How West Richland will pay to keep its library open is uncertain as city officials face declining income from the tax that covers its library services.
The city and Mid-Columbia Libraries recently agreed to a 12-month extension of the contract, city and library officials said.
Library officials said they are optimistic about crafting a separate new contract with the city in coming months.
Talks between the city and library have been diplomatic, said Kyle Cox, Mid-Columbia Libraries’ executive director. However, he emphasized that a multi-year contract is the library district’s goal.
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“Going into every year hoping they’ll renew isn’t beneficial,” he said.
Mayor Brent Gerry said that there’s no risk the city will lose its library, but the city needs more flexibility from the library district. City projections show the utility tax being unable to support the library contract in at least eight years.
West Richland is not part of the library district and pays $368,000 per year for Mid-Columbia Libraries to run its library. Benton County throws in another $100,000 a year toward the contract.
The city uses a portion of voter-approved city taxes on electric, telephone and gas service to pay for library services. It was passed in 2001. Utility taxes are the city’s primary revenue source and the bulk of that money pays for other services such as public safety.
But utility tax income has declined 5 percent to 8 percent annually since 2011, said Jessica Platt, the city’s finance director, largely because people are discontinuing their land line phones and using only cellphones.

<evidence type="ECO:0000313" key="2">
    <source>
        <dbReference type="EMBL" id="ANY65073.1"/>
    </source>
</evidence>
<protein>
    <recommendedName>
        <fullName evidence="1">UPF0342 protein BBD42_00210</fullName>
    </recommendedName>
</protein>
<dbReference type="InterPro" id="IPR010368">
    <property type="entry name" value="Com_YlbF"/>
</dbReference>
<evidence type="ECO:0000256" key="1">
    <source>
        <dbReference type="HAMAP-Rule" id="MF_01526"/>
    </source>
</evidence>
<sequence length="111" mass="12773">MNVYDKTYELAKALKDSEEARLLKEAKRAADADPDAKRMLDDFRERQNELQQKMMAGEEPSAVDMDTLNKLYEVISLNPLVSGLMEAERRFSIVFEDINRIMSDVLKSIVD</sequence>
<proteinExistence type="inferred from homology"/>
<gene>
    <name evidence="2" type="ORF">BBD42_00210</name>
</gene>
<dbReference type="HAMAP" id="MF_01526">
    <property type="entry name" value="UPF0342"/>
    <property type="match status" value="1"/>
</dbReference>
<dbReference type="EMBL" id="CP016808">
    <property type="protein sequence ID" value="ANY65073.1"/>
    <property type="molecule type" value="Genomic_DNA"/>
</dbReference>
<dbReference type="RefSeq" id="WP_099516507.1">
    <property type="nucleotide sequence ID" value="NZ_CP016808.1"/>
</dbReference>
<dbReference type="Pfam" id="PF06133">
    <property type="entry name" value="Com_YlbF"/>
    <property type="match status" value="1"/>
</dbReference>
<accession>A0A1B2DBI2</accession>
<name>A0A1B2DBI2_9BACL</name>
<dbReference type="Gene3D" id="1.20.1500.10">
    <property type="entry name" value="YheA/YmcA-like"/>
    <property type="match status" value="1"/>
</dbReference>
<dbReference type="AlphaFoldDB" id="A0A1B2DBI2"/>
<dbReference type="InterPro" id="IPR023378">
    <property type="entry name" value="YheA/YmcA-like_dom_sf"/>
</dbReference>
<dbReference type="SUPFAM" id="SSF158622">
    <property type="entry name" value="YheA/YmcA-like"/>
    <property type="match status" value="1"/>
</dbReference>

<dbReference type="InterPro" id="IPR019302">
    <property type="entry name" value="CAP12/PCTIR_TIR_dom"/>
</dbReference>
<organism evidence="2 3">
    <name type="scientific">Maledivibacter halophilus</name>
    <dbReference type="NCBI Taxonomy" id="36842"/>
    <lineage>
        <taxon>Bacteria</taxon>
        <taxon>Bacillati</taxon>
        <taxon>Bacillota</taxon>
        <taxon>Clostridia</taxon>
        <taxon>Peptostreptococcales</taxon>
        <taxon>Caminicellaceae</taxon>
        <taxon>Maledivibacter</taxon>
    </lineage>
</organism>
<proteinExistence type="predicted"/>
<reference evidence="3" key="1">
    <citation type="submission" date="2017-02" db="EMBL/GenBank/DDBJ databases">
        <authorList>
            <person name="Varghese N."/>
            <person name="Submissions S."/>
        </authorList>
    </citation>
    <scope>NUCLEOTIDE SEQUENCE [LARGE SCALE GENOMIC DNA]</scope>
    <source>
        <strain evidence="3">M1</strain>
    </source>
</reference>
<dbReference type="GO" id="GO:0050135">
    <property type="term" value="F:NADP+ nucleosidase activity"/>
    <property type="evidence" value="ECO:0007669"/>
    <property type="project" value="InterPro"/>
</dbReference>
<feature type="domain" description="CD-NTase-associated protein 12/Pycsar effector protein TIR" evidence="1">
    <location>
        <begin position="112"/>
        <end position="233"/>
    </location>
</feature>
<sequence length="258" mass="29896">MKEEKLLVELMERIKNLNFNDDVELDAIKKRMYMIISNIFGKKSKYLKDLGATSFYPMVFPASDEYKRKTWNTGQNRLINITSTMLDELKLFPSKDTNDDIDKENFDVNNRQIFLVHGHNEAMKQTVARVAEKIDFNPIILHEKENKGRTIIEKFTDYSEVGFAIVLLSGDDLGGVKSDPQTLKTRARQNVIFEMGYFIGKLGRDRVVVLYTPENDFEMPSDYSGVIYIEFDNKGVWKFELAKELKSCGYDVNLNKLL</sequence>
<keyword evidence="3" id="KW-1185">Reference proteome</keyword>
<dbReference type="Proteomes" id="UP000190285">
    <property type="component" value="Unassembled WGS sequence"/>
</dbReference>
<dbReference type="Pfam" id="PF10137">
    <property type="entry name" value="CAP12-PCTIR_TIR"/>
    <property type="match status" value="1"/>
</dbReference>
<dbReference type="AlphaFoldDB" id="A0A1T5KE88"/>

Meanwhile, the city’s past multi-year contract with Mid-Columbia Libraries increases 5 percent to 6 percent a year.
Gerry was elected about a year ago and said he wants to take time to read the city’s past contracts with the library district and become familiar with them. But he’s also concerned Mid-Columbia Libraries wants a five-year contract with the city despite evidence the city may not have the money for it down the road.
City and library officials said it’s too soon to say what the solution to the contract negotiations will be.
Bringing West Richland into the library district isn’t an option, they said, because it would limit West Richland’s ability to collect taxes as the city would hit its levy lid and lower Mid-Columbia Libraries’ tax levy across its entire district, reducing how much the library would receive from taxpayers.
The West Richland library near the corner of Van Giesen and 38th streets is the fourth busiest in the Tri-Cities, ranking only behind the Pasco branches and the Union Street branch in Kennewick, according to 2013 circulation figures.